Myth 3- PA don’t know things at the level of a physician so they might miss something in my care
Most PAs are very adept at self-directed learning in the same manner as a physician. Whether one attends medical school or PA school, one cannot expect that what is learned in school is all that is needed to be a competent practitioner. My state requires that I complete many hours of continuing education in order for me to maintain a license to practice with PA having the same licensure requirements. In addition to seeing patients, PAs are constantly upgrading and honing their knowledge often at the same conferences and meeting as physicians. Physicians often consult each other in terms of taking care of complicated patients and good PAs will consult with more experienced PAs or physicians in the care of their patients. The PA that work on my service know the scope of their practice and do not exceed this. While the PA may be able to do 90% of what I do as a physician, they are very aware of when a patient is beyond their scope of care the same as any physician is aware of when a patient is beyond their scope of care.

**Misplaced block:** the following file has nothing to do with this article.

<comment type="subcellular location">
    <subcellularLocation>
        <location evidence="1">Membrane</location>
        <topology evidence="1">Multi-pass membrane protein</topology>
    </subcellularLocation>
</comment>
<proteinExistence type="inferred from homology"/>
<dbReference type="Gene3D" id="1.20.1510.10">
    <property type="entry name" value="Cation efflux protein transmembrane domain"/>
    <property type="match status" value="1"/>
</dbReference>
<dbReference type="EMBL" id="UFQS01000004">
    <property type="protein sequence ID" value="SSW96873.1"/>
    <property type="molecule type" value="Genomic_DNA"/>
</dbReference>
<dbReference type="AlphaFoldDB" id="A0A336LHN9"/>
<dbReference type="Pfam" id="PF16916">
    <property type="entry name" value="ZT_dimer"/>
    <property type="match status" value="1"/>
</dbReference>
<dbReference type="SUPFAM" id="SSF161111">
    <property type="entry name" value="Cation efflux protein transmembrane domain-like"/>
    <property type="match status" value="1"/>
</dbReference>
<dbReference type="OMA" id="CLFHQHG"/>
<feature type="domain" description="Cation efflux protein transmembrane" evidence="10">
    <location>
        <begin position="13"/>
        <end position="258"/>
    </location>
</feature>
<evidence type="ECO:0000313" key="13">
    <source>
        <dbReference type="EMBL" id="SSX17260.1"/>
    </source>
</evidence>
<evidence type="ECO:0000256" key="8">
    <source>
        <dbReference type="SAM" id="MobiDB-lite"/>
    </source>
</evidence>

Myth #4- If I see the PA, I have to see the doctor too so why the extra step?
Many of my patients may not be seen by me on some office visits where they see the PA only. If the PA feels that the patient does not need to be seen by me, they will take care of the problem and the patient gets out sooner. On the other hand, most of the PA who work in my practice will state that, I know the doctor wants to see you so wait a couple of minutes until she is available” while in the meantime, I will consult with the PA on how the care of that patient is going along. PAs in our practice will perform treatments, manage wound care and work patients up for surgery. In most cases, just as with the residents who are on our team, the PA will assist in the surgery of the patient that they worked up unless the case is of vital learning for a resident.